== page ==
As much as I love superheroes, my main fascination has always been with the supervillains. So, it probably goes without saying that I’m really enjoying this comic. But this is a review, so I guess I need to say it anyway: This comic is a lot of fun.
Science meets future-noir in the comic book series, The Resurrected, created and written by Christian Carnouche. As mentioned in my review for the first issue back in January, this series is set in the near future, where technology has been developed to end death and suffering through loss; however, the cost of that technology was high: 30 million people. Not only does Carnouche explore the philosophical ramifications of that cost, but he also seeks to analyze corporate and religious implications.
The Peanuts gang are some of the most beloved characters ever written. They proved themselves iconic by maintaining a run of syndicated Sunday morning comic strips that lasted from 1950 to 2000. Charles Schulz is a brilliant author, and BOOM! Studios has collected a handful of his works - beautifully preserved and carefully curated. This is the tenth volume in the series, each one as good as the last, and all of them just as philosophically existential.
One of the funniest books in comics has taken on a more serious term as of late, and with this volume of the story, that rings very true. In a series that is full of sex jokes, pop culture references, and more sex jokes, the last volume has begun its descent into a more serious tone. While this collection has some of the trademark silliness Sex Criminals is known for, a lot is happening for Jon, Suzie, and the rest of the team.
“The truth is, running a campaign is equal parts excitement and narrowly avoiding being hit by a car.
Your future is on the line with every decision.”
Last month, publisher Bliss on Tap continued its high-speed zombie comic book series with the release of Train 8: The Zombie Express #2, picking up right where it left off on a rollercoaster ride of terror. As part of a three-issue series, the second installment maintained a palpable tension throughout, leaving readers worried as to when a flesh-eating walker might appear from around the next corner.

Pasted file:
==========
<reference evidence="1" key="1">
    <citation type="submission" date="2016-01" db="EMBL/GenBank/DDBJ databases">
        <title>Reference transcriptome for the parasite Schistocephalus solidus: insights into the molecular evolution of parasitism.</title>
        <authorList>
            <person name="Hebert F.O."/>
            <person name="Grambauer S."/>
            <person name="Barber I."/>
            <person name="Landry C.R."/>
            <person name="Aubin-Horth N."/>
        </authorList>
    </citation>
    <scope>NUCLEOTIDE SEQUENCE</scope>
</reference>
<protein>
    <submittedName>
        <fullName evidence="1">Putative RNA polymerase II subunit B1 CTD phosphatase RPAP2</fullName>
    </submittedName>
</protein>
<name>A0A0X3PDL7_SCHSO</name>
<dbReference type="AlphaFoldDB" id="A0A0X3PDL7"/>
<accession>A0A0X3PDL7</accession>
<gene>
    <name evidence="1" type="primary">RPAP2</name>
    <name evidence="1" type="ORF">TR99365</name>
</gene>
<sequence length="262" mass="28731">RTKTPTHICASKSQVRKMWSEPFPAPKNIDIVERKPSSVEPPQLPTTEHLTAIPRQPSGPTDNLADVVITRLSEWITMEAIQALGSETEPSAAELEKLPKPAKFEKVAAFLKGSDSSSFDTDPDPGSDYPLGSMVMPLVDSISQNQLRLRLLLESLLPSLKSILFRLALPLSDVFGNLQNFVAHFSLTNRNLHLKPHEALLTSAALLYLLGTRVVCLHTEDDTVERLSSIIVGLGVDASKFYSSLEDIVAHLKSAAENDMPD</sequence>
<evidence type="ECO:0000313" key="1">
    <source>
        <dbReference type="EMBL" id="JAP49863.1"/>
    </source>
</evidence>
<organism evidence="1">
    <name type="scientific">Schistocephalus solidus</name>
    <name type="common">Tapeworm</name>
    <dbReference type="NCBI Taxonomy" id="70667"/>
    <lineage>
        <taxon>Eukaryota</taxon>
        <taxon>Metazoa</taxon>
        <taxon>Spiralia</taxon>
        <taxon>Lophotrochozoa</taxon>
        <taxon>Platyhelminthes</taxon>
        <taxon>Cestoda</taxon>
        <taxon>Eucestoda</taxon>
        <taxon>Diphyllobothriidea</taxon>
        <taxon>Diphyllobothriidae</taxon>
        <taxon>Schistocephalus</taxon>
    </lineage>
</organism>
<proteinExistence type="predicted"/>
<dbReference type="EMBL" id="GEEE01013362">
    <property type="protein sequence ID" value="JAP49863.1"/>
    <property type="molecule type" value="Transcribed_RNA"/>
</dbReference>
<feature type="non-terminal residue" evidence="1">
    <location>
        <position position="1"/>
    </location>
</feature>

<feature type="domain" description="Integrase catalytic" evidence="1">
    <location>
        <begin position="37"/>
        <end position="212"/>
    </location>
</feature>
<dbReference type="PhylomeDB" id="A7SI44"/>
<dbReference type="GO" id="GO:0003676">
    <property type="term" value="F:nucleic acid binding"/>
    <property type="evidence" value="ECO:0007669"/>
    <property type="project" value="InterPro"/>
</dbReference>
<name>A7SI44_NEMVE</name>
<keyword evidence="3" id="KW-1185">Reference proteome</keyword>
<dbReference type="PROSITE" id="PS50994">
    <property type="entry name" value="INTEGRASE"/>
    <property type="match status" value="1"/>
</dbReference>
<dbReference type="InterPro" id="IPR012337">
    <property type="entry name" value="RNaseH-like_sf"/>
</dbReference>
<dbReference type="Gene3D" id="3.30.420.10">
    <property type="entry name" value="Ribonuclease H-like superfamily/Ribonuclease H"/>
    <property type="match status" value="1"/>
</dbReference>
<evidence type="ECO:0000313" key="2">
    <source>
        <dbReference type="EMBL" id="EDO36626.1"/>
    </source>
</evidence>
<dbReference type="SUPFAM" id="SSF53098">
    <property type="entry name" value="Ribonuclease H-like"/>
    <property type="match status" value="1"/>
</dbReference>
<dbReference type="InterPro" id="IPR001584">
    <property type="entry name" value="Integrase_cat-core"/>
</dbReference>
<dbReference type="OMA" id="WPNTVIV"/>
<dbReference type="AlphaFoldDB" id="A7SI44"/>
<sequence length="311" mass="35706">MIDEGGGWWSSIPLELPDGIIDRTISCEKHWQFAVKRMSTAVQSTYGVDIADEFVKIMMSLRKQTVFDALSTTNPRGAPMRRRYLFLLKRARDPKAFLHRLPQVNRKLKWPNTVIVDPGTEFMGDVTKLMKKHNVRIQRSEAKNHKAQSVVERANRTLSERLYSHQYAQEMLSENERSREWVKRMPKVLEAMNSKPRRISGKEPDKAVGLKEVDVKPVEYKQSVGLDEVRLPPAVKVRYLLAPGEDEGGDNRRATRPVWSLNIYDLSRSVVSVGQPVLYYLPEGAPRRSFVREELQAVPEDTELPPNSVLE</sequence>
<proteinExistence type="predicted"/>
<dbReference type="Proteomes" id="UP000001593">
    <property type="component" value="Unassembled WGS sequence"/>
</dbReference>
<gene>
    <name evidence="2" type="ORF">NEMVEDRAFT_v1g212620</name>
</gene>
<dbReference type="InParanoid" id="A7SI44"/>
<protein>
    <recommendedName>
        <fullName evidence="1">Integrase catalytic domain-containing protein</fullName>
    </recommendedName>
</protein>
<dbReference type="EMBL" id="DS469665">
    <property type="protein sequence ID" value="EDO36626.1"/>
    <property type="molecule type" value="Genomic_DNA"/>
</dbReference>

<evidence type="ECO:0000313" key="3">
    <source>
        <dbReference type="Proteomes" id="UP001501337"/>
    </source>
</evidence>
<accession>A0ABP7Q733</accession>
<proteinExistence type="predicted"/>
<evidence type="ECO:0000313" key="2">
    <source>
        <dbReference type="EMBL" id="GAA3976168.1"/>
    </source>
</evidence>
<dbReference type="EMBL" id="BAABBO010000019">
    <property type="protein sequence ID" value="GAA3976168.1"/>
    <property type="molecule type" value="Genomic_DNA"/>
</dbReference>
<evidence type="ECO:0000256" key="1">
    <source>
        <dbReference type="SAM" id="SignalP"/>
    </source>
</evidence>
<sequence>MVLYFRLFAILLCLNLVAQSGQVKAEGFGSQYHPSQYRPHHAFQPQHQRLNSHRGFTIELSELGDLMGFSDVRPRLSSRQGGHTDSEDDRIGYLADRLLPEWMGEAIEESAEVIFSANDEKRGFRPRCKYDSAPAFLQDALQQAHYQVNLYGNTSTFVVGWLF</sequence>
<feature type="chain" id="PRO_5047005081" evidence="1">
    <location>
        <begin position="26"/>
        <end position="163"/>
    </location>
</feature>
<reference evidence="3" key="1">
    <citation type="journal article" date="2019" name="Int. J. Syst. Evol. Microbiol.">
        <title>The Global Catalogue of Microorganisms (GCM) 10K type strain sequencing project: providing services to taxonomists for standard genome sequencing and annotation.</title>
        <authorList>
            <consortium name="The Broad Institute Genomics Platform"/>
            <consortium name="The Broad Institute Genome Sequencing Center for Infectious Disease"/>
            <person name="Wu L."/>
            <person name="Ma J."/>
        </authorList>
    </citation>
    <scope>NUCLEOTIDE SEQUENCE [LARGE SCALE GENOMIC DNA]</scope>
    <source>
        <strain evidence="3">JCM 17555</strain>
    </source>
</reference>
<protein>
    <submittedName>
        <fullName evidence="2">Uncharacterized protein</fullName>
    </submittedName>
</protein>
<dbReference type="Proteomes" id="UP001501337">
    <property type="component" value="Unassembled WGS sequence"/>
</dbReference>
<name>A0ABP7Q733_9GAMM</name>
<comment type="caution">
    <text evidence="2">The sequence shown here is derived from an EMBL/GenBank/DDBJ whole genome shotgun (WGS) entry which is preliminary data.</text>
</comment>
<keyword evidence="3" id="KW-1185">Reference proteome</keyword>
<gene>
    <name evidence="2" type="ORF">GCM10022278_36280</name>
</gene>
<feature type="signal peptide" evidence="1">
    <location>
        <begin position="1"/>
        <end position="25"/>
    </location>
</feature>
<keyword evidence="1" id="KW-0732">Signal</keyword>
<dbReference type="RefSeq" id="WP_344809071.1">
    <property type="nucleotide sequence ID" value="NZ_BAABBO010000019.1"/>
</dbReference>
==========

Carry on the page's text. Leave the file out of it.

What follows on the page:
The idea of identity is one of the more prominent themes that seems to be recurring throughout Shanghai Red, and it’s one that I didn’t expect to be so invested in.
I’ve been reading a lot of Jeff Lemire’s books recently. He’s an exceptional writer. Not every choice he makes as a creator lands with me on a personal level, but Black Hammer is one of the things that does. Maybe because it’s about fitting in - finding a group of people, or a person, that you can be comfortable with. That loves you. But doesn’t the X-Men do that? For me, The X-Men is about not being hated for who you are. I never get the sense that any of the X-Men are lonely, because they have each other to depend on (and they’re always dating each other). In Black Hammer, our heroes each need something on a personal level; they each need to be loved for who they are.
Dark Horse has released a brand new series titled Beasts of Burden: Wise Dogs and Eldritch Men. As somewhat of a Lovecraft fan, I read the word “Eldritch” and yelled “yippee!” Are you meaning to tell me there's a chance that this series will feature themes and concepts inspired by the works H.P. Lovecraft? Well, after reading the very first issue, I can confidently report that the answer is...maybe?
I think that just about every comic book fan alive in 1993 knows where they were when they found out Superman died. I was in a grocery store checkout line, jaw scraping the floor, and wide eyes that wouldn’t go away for weeks. How was it possible that one of the biggest heroes of my childhood could die? It wasn’t like we were talking about Aquaman (who wasn’t so cool back then – poor Aquaman). This was the Man of Steel. Heroes like him just didn’t die.